loganair: By Robert Stephens - 2017 could be the year that dividend growth becomes the most important aspect of income investing. In 2016 and recent years, low levels of inflation have meant that investors focused on higher yielding stocks. While this was enough when inflation has been at or near zero, a faster rising price level could mean that the market favours fast growing dividends over high yields. For companies which are stifled by high payout ratios, lacklustre earnings growth and large interest repayments stemming from high debt levels, this could be a problem. Their dividend growth may be unable to keep pace with inflation and their share prices could suffer. However, for companies such as RSA Insurance (LON:RSA), a renewed focus by investors on dividend growth could be a fillip. It is due to raise dividends per share by over 40% in 2017. It should also benefit from continued improvements in its operating performance and a low valuation over the next year. 2017’s fastest growing dividend stock? Due to the potential for companies with fast-growing dividends to perform well in 2017, RSA Insurance has appeal. It only yields 2.6% today, but it is due to raise dividends by 40.3% in 2017. This could make it one of the fastest growing dividend stocks in the UK index, and it is being paid for out of a mix of a slightly higher payout ratio and improving operating performance. RSA is forecast to increase its payout ratio by 1% next year, which will put it at 48% versus 47% for 2016. Therefore, in spite of such a large planned increase in dividends, there is still the prospect of a higher payout ratio to boost payouts over the medium term. In fact, the company is targeting a payout ratio of up to 50% plus special dividends over the medium term. The bulk of the 40%+ forecast rise in dividends next year will be from improved financial performance as RSA gradually continues to benefit from a sound strategy. Operating improvements: In terms of RSA’s operational improvements, it has completed a large disposal programme. This has totalled around £1.2 billion, taken two years to complete and left a more appealing core business. The ‘new’ RSA has a superior risk/reward ratio than the ‘old’ RSA and should position the company for better performance in the long run. It has also cut costs and is on target to deliver £350 million in cost savings by 2018. This has taken place alongside a deleveraging process. For example, in the first half of the current year around £200 million of subordinated debt was retired. In spite of these improvements, RSA has a relatively low valuation. Its P/E ratio of 17.8 is due to drop to 13 next year. Given the company’s positive outlook, I feel this is fair. Further evidence of an appealing valuation is evidenced by its prospective yield for 2017 of 3.7%. Outlook: Given the risks facing the global economy, 2017 is a challenging year to forecast. However, higher inflation seems likely and this could cause income investors to pivot away from high yielding, slow dividend growth stocks and towards lower yields from stocks which have superior dividend growth potential. The risk of negative real income growth could spur this change. Since uncertainty from Brexit in particular is likely to rise, sterling could weaken and the pound could depreciate further. Therefore, inflation may overshoot The Bank of England’s current target. In such a climate, RSA has appeal. Its yield may be low today, but rapid growth in 2017 and the potential for further growth in 2018 mean that it could become more popular among income investors. Its operational improvements mean that its business is now lower risk and offers potentially higher rewards than in recent years, which bodes well for the long term. Trading at a fair price and with an upbeat outlook, the search for dividend growth leads to RSA in my view.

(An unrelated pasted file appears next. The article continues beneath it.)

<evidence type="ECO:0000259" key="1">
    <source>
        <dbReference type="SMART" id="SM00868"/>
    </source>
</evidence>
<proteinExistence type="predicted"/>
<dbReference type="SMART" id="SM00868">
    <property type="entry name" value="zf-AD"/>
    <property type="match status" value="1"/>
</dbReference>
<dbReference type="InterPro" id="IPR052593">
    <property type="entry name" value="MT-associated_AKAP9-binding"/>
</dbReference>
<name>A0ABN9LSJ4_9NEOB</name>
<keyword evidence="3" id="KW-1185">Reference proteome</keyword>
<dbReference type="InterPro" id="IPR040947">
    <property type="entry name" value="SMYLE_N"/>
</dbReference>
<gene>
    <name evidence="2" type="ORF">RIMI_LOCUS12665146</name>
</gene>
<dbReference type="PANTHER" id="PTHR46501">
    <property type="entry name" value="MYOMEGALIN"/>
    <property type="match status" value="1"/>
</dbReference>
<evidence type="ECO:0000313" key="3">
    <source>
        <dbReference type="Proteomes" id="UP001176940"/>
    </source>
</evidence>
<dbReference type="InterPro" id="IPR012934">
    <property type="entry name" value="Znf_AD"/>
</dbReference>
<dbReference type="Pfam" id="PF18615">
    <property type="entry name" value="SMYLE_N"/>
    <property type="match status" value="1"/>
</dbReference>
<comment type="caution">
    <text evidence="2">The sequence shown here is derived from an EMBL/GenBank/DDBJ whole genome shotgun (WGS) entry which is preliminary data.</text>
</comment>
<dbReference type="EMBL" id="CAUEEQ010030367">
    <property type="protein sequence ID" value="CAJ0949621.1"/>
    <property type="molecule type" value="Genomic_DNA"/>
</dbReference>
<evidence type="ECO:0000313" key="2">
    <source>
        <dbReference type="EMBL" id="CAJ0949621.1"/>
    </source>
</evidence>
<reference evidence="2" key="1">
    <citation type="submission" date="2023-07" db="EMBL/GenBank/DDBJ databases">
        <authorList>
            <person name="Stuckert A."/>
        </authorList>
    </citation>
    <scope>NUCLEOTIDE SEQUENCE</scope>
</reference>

loganair: Insurer RSA (RSA) has cut costs to boost its bottom line, but investors need to see growth coming through soon. Following a 5% drop in premiums during the first nine months of the year, Hargreaves Lansdown analyst Nicholas Hyett commented: ‘The results show more of the same at RSA.. Premiums are broadly flat at constant currency, but progress on costs and underwriting suggest the bottom line continues to improve,’ said Hyett. ‘However, there’s a limit to how far costs can be cut. Eventually the group will need to start growing its gross written premiums, and in the highly competitive, price-driven world of commercial and personal insurance, that could well prove a challenge.’